prestigious and forward-looking 150-year-old institution. It has revolutionised the philatelic
hobby with record attendance for its programme of Zoom presentations by prominent collectors.
The RPSL and Spink are both deeply rooted in History, and look forward without fear to the
digital future of our hobbies. Of course these sales are interspersed with our regular e-Auctions, and the list is being added to all the time as we begin to return to some sense of normality and are able to plan a bit further ahead once again – fingers crossed …
The state of the collectables markets
As we have said since issue number 36, published last March, the current pandemic is a tragedy, but this is no reason to panic. As expected the collectables market in all categories has proven once again extremely resilient. At the beginning of the crisis most other asset markets went down by 30% or more (they have now fully recovered, but what volatility we have seen). Collectables stayed flat and then steadily increased during the year when people, confined at home, went back to their collection, went online for entertainment, and demonstrated via bidding that they were still very much alive and kicking.
This trend was exacerbated by the fact that as people were staying home and spending much less,
their purchasing power had increased, at least for the most affluent 20% of households, who
tend to be the ones of collectors. We knew this would be good for collections.
We always said that good items will always be easy to sell. The difficulty is always with the more common, less desirable stuff, which is usually difficult to sell, but was easier to move during the lockdowns.
All this renewed enthusiasm for collecting will not disappear, even though it is likely to become more subdued as life returns to some normality. So long-term it is good for our hobbies. But as
we have benefited from lockdowns, it would be illogical not to think that we will suffer a
bit during the “liberation” period, which in addition might coincide (hopefully!) in the
northern hemisphere with summer months. Collectors are likely to close their stamp albums or coins cabinets for a few months, to see their children, hug their grandchildren (or vice
versa!), visits friends, go to dinner parties and restaurants, and travel again.
Catch the last train to sell common items
before the summer
So as I have urged you to sell non-core items and duplicates, I would say this is the last call for consignments to sell at very good prices the not-too-exciting parts of your collections. This is true across all categories as it will become tough again very soon. So act now. Send us the stuff, even in bulk, and we shall include it in our next sales, preferably before the summer.
“K”-shaped exit of crisis
We have talked about collectables and collectors. The other key component of the market is the dealers and auction houses. I believe this crisis will precipitate consolidation, as the crisis has had a very different impact on players fully “internet ready” and those who were not doing it seriously. Building great user-friendly auction platforms and social media presence for auction houses, or e-commerce sites for dealers, comes with a hefty price tag that some, understandably, were not prepared to pay. These past decisions will now affect the way various businesses come out of the crisis. Either following the direction of the top leg of the “K” for those who have made the switch, or regrettably the bottom leg for many others.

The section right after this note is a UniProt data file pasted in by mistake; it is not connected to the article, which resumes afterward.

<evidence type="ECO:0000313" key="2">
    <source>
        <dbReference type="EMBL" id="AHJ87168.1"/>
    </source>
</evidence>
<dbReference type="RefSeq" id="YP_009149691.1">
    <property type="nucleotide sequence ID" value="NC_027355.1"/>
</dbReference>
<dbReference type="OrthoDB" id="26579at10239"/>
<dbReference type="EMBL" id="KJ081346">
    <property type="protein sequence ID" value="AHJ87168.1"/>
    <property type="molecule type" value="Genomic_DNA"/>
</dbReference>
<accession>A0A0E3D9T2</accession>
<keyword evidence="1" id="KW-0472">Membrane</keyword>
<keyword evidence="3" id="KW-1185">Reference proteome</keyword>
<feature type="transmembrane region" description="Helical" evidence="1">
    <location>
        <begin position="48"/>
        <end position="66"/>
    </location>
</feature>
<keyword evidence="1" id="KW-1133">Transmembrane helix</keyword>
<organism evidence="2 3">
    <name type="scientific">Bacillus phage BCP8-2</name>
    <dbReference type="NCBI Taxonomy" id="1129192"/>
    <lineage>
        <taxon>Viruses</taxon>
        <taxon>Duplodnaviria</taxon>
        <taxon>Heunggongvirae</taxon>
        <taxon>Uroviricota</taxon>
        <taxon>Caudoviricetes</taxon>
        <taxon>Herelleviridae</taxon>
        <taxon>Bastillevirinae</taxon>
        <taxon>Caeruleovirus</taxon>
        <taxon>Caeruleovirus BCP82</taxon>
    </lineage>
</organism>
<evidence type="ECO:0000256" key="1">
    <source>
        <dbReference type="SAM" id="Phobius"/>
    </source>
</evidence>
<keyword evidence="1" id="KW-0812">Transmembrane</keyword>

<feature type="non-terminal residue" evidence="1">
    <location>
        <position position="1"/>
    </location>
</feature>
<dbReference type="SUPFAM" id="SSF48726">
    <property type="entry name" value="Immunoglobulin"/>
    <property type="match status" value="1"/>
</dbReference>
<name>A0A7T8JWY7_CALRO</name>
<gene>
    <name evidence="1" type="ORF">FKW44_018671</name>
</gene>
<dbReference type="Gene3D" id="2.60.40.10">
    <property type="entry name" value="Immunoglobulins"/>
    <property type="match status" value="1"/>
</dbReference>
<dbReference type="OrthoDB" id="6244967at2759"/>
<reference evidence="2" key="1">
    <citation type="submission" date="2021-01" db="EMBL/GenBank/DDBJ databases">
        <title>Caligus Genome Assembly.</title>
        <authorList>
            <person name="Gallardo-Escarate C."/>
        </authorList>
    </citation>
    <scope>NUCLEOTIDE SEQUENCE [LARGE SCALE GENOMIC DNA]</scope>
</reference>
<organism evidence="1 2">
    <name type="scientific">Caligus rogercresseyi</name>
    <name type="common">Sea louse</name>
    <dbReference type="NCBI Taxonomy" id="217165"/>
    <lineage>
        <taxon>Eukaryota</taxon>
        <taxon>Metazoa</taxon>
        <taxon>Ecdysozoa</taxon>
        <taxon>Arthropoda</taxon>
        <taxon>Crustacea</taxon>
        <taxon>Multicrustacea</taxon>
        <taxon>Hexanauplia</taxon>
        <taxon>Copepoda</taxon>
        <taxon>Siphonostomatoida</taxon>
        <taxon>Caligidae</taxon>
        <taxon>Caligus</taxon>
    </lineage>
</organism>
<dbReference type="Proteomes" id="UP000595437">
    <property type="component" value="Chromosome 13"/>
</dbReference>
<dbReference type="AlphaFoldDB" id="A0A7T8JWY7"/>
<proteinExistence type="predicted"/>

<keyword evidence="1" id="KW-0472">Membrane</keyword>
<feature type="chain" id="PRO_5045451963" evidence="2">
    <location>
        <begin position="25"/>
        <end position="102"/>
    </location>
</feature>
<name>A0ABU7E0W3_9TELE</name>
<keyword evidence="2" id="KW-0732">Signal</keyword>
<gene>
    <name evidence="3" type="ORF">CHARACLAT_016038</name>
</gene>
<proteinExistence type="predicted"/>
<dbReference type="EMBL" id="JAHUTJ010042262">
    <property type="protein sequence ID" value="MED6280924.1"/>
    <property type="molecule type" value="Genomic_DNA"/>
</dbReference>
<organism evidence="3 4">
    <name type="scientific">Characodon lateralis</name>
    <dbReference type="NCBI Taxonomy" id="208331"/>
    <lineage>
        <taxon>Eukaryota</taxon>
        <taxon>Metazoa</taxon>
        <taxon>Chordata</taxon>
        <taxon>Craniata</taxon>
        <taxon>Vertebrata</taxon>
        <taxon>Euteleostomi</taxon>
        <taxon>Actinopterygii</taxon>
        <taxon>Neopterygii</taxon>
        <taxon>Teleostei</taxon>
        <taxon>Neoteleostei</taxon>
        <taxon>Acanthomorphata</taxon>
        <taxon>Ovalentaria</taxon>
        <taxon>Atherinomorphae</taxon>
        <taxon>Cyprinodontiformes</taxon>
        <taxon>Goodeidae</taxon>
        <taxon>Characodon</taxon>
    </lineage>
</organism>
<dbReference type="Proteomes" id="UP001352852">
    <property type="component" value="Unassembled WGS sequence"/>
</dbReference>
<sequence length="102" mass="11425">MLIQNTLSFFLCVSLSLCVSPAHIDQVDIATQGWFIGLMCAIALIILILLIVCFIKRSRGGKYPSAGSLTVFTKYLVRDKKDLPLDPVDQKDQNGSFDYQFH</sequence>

As an example, it was announced today that post-Brexit, exports of all British industries into the EU went down by a whopping 41% in January 2021 when compared to January 2020. In the same time period the shipments of Spink UK to the EU went up by more than 100%.
More Gigabytes and more friendly bites…
As mentioned above, more than ever before humankind is in search of meaning and human
contacts, which are not any more naturally provided by the environment we live in. As we continue to progress in the digital (r)evolution, it is our firm intention at Spink to keep the human
side of the business at the forefront of everything we do. Our specialists are very approachable and
will work with you through every step of the consignment process, our auctions will be more fun
than ever, and we intend (as soon as permissible by law) to organise more Covid-safe events than ever
before. We are aiming at making our auctions more fun and true entertainment. As I write, one of our young auctioneers has been working the digital crowds for the Tony Abramson sale, and providing great entertainment for all in attendance. This is one way forward.
Today was actually a turning point for me. I had a call scheduled with a consignor, and a Spinkbox
(our internal equivalent of Zoom or Teams for video calls) call scheduled. I must confess I have
developed recently some fatigue for all these video conference calls, so I called him ten minutes before the call, asking if he would not mind doing it the “old fashioned” way, through a normal voice call. He was delighted and we had probably the warmest and friendliest call of the year!
Finally, last week Christie’s sold the first purely digital NFT (Non Fungible Token – blockchain
technology)-based work of art for US$69mn. They reported that 91% of the bidders on that lot were
new to Christie’s, and the age of the bidders was 6% Gen Z (1997-2012), 58% (!) Millenials (1981-
1996), 33% Gen X (1965-1980) and 3% baby boomers (1946-1964). What happens in the space of digital art can also happen to a lesser extent in our collectables space. This is our collective challenge.
Olivier D. Stocker
Chairman and CEO